Holstrom, Block & Parke and Ronald B. Funk for Appellant. Ludwig Law Center, Eric S. Ludwig, Michelle P. Ludwig; Kevin B. Gibbs and Kevin B. Gibbs for Respondent.
NOT TO BE PUBLISHED IN OFFICIAL REPORTS
California Rules of Court, rule 8.1115(a), prohibits courts and parties from citing or relying on opinions not certified for publication or ordered published, except as specified by rule 8.1115(b). This opinion has not been certified for publication or ordered published for purposes of rule 8.1115. (Super. Ct. No. 14D003323) OPINION Appeal from a judgment of the Superior Court of Orange County, Franz E. Miller, Judge. Reversed and remanded. Holstrom, Block & Parke and Ronald B. Funk for Appellant. Ludwig Law Center, Eric S. Ludwig, Michelle P. Ludwig; Kevin B. Gibbs and Kevin B. Gibbs for Respondent.
Maria Flanders (wife) appeals from a family court judgment after trial. She contends the trial court abused its discretion by ignoring the res judicata effect of a prior order and imputing income to her. We determine the trial court acted within its discretion in imputing income to wife, but conclude the court's earning capacity figures were not supported by substantial evidence. We therefore reverse and remand for further proceedings on the issue.
Scott Flanders (husband) and his wife were married for nearly 14 years. During their marriage, husband's mother contributed financially to the couple. In early 2013, wife was laid off from her position as an administrative assistant. Sadly, in the fall of 2013, husband suffered a major stroke, which led to additional medical complications. His medical condition limited his ability to work.
In April 2014, husband filed a petition for dissolution of marriage. The parties stipulated to child and spousal support, among other orders. They also stipulated to a hearing to review the parties' income.
The review hearing was continued numerous times from June 2014 until August 2015. In March 2015, the trial court made temporary child and spousal support orders of $347 and $431, and continued the matter to June 2015. Again, the matter was continued several times.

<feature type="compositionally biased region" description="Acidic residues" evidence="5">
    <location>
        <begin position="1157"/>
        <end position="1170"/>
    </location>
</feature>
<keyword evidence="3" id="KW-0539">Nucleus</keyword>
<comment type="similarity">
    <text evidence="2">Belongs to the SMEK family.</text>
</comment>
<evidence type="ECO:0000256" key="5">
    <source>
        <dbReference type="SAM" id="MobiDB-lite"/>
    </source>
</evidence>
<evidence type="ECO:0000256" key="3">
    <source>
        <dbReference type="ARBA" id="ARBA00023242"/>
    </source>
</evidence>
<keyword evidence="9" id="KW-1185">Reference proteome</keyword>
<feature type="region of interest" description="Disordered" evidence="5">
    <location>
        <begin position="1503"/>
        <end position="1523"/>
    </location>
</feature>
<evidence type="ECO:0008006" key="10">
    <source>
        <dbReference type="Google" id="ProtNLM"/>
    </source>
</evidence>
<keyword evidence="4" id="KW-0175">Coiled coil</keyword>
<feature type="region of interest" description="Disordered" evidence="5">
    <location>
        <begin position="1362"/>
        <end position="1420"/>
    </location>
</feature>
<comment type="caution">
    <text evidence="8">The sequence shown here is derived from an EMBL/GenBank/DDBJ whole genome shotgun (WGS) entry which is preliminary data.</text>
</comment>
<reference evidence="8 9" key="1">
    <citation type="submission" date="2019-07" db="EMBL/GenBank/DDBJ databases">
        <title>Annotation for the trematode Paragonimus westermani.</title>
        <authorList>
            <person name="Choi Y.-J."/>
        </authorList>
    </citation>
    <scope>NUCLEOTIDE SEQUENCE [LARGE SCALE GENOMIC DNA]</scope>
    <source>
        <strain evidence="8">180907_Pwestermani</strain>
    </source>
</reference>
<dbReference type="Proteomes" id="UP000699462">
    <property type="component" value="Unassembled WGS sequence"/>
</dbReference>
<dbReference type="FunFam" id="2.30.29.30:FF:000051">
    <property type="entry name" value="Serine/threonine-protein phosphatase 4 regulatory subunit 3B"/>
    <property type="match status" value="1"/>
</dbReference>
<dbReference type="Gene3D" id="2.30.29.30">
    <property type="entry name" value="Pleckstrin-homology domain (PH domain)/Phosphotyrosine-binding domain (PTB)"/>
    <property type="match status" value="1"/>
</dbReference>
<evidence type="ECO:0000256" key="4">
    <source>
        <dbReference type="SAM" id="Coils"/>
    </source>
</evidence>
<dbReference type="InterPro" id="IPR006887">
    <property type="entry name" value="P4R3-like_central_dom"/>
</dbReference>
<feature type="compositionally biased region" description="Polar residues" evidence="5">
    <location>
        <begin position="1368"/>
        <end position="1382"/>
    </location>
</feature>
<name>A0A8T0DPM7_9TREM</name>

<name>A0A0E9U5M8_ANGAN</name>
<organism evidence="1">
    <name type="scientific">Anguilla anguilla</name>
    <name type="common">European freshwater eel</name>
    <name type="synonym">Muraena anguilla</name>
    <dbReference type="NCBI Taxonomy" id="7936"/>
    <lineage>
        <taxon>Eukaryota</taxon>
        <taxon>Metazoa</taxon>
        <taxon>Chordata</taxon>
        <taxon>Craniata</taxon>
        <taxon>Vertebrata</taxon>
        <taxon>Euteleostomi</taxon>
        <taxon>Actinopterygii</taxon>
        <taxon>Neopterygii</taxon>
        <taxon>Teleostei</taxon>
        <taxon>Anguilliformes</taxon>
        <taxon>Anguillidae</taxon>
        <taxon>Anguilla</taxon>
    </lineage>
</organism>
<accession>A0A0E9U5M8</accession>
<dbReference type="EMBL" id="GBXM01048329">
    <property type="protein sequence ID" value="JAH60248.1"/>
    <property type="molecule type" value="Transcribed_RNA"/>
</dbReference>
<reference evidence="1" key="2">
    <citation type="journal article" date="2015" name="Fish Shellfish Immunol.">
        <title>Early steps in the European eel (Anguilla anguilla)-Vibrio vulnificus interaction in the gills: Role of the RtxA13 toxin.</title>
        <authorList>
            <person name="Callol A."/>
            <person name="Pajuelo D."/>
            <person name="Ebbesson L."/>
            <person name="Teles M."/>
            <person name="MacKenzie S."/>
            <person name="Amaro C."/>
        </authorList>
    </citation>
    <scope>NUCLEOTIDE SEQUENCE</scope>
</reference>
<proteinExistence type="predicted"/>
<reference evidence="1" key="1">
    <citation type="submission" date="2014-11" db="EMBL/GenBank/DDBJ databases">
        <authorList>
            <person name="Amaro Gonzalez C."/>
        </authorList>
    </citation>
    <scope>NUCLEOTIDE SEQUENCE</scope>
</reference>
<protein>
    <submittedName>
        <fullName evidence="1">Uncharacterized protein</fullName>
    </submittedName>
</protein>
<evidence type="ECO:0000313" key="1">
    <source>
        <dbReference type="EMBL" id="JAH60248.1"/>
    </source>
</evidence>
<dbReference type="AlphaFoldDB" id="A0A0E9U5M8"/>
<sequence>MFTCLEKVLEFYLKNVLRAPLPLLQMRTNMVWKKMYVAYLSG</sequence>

At least one minute order identified the hearing as a "review hearing" continuance. Another minute order identified the hearing as a "review hearing" and a trial setting conference. In July 2015, the trial court identified issues for the review hearing as "child support, spousal support, modification of temporary order and calculation of the money from paternal grandmother for support."
The hearing resumed in July and August 2015. In February 2016, the trial court issued a lengthy ruling regarding temporary support orders, including an analysis of spousal support pursuant to Family Code section 4320.
In its ruling, the trial court determined husband's mother "insinuated herself into this marriage from inception, with financial gifts and control, and, that never abated, until the separation of the parties. At that time, she appears to have devoted her energies to stripping from her son's possession any sort of income that might stream to [wife] and/or the parties' minor son. She then, however, fully supported, and continues to fully support [husband], who lives with her. Thanks to her actions to protect [husband's] and her own fortune, she now has ensconced her son into her home as a pauper, yet, he lives a millionaire's life."